ODD Gallery director Tara Rudnickas shares her office with the orange crates containing about half again as many of Ashevak’s drawings as the small gallery is able to display
Ashevak was one of the founding members of the West Baffin Eskimo Cooperative in 1959. Her drawings were some of the first that were carved into the local stone by other members of the cooperative and printed in numbered series. The Cooperative sells members’ work to galleries in the south, and organizes shared purchase of fuel oil and other commodities.
Life and Legacy, a retrospective at Dawson City’s ODD Gallery, was organized in Kinngait, formerly known as Cape Dorset, in cooperation between the West Baffin Eskimo Cooperative, the Kenojuak Cultural Centre and the Kinngait Arts Foundation. It includes 31 drawings and three prints, drawing from Ashevak’s later production, from 1994 until her death in 2013.
Tara Rudnickas, director of the ODD Gallery, says that they were surprised when the organizers approached them with the show, but figured they wanted to exhibit in other northern communities. The smallish ODD Gallery can only exhibit about half the work. A live video visit with members of the Kinngait community is planned for sometime this fall.
Ashevak is one of the elder artists whose conversations Shuvinai Ashoona would have been listening to as she drew. Ashoona, also a member of the West Baffin Eskimo Cooperative, exhibited Mapping Worlds at the Yukon Arts Centre this fall. Both Ashevak and Ashoona create large, fully committed drawings in coloured pencil and felt tip pen. These are not media that we usually see in works this large. It’s interesting to see the time and commitment expressed in the strokes of these humble drawing materials. Ashevak, in particular, masters a kind of patterning with black coloured pencil that works as a kind of cross-hatching, but with a rounder and more random application. This translates flat areas into something that feels a lot more like stone carving.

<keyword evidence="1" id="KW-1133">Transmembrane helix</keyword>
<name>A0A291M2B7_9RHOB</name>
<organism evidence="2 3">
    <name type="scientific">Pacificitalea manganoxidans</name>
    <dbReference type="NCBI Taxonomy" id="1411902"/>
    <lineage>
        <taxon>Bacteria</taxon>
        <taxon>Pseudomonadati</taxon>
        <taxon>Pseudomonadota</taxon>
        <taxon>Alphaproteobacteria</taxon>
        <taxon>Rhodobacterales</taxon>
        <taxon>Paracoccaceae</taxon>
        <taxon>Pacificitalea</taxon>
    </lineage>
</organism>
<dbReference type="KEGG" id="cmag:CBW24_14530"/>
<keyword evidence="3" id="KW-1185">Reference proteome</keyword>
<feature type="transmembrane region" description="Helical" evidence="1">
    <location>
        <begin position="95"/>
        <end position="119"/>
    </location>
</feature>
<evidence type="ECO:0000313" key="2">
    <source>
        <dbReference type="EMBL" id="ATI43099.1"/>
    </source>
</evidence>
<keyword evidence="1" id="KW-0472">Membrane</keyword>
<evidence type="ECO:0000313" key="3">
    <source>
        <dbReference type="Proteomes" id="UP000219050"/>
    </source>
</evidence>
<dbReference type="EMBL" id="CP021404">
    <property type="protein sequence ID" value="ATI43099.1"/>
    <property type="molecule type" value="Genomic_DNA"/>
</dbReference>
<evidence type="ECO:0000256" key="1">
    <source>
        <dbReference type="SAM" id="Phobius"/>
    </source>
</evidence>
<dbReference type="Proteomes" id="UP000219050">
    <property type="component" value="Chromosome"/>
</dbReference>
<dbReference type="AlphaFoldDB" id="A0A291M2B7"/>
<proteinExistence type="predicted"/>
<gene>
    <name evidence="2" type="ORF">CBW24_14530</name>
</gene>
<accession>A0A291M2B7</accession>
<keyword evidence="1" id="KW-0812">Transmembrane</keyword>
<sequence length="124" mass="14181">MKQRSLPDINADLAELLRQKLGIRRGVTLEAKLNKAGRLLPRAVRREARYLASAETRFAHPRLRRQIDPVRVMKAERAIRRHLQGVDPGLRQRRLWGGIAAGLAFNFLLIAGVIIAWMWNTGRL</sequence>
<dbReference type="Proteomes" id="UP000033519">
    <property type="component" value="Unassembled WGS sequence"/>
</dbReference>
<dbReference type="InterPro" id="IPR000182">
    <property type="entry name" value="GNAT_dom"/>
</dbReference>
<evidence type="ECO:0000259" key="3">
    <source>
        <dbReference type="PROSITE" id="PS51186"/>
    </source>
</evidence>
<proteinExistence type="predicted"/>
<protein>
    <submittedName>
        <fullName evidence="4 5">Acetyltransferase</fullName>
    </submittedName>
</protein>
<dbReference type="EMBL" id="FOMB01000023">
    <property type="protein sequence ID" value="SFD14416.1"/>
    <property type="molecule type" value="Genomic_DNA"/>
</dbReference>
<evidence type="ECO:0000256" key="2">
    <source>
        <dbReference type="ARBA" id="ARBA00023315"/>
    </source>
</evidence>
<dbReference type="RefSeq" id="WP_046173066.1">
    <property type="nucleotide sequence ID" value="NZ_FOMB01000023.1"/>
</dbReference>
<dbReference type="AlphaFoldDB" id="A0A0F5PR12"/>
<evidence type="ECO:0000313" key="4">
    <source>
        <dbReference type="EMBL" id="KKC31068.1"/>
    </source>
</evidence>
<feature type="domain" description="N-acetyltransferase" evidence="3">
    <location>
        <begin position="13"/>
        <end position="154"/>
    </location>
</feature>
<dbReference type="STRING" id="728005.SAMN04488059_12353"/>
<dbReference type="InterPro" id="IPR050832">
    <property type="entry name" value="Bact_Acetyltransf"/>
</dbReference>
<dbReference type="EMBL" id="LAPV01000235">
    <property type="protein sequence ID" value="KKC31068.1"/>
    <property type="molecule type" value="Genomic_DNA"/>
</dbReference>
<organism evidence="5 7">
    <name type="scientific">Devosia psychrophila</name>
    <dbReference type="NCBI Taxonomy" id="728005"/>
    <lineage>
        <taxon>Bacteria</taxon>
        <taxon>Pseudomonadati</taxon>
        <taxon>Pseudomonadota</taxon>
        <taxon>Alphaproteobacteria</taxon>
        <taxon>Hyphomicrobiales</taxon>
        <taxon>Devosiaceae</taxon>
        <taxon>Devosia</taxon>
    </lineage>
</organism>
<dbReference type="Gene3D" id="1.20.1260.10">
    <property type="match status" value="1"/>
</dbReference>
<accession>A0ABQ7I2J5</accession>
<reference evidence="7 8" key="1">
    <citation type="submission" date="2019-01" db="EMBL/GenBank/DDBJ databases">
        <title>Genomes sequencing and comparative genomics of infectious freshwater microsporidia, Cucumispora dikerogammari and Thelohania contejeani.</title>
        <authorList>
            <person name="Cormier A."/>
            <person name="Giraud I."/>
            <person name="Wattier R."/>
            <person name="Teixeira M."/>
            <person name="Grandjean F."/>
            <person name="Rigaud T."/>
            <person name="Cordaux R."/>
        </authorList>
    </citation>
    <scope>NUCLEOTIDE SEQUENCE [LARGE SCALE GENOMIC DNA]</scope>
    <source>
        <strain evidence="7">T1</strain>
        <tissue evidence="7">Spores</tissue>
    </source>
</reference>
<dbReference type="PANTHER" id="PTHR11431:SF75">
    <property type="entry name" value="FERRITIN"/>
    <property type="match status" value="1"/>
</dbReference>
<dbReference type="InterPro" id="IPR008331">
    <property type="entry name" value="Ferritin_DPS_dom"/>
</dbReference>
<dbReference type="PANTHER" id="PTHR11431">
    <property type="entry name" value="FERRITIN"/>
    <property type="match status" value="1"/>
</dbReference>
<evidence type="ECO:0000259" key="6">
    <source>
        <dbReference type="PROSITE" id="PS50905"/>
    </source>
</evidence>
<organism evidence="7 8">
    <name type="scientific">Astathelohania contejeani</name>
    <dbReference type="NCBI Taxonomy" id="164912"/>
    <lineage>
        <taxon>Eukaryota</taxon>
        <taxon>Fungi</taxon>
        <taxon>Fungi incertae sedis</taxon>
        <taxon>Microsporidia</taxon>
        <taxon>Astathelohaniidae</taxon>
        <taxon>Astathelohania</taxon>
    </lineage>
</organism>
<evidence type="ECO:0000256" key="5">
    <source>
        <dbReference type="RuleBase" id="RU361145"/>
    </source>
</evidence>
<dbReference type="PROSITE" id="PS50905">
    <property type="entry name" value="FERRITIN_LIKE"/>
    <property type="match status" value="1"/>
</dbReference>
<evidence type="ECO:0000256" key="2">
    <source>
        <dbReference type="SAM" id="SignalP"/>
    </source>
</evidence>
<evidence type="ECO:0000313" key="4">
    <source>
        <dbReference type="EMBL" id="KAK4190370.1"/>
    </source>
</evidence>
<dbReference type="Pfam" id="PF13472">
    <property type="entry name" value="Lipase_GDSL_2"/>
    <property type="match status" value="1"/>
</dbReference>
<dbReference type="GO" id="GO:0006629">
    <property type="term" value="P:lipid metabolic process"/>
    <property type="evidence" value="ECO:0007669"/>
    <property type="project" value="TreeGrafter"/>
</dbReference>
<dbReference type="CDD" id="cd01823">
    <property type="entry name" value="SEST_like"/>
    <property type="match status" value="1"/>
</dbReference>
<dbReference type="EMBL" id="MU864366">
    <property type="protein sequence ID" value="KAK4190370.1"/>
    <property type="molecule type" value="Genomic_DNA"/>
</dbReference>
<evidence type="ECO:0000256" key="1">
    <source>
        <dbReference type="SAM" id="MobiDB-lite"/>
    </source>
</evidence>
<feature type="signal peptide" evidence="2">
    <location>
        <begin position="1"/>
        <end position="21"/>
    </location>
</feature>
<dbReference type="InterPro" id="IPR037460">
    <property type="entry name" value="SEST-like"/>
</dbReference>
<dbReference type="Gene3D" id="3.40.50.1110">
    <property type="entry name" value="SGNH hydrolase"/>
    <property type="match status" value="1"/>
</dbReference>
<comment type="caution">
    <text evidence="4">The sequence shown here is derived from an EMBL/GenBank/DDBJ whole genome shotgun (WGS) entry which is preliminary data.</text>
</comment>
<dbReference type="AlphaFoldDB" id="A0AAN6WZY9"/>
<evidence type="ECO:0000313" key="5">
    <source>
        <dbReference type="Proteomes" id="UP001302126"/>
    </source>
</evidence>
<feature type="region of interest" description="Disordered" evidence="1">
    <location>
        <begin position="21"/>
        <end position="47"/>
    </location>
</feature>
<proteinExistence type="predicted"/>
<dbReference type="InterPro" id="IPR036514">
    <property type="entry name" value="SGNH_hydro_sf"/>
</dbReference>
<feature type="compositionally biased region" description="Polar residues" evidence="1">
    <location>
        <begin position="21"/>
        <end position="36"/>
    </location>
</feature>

There is a National Film Board video about Ashevak that likens her shape-based drawings to shadows made by the light of the qulliq, the Inuit oil lamp, or to shadows on the snow. In the catalogue that accompanies the show, which you can buy from the gallery, the point is made that some of Ashevak’s design strategies, including her symmetries, are influenced by sewing patterns drawn by other women in her culture.
Ahsevak’s work abstracts animals, adding long fingerlike protrusions. These often proliferate past our ability to easily count them, communicating both movement and power. Her owls hold court with other birds. Her long-fingered wolves gather with other animals, or seem to wear a striped serpentine sock. Her compositions reward close observation.
It is curious that in times of COVID, when we cannot easily travel to see other exhibits in the south, Kinngait, remote at the best of times, has so generously come to us here in the Yukon. I am the kind of person who would travel a long way to see an art show by an artist I admire. Kathe Kollwitz and Rita Letendre have motivated trips south for me in the past. There is an exhibition of paintings by Artemisia Gentileschi, an Italian Baroque painter, currently on display in London, England, that I am very sorry to miss.
In consequence, I treasure the opportunity to get to know Ashevak’s work better and invested my art viewing travel in-Yukon. I stayed with a friend at Bombay Peggy’s, right across from the gallery. We had the hotel to ourselves on the Friday night. Whitehorse readers, I invite you to consider a gallery viewing trip to Dawson City. It’s not like you will be flying anywhere else. Ashevak’s owls invite you to fly into your own imagination with her. It might be just the trip you need.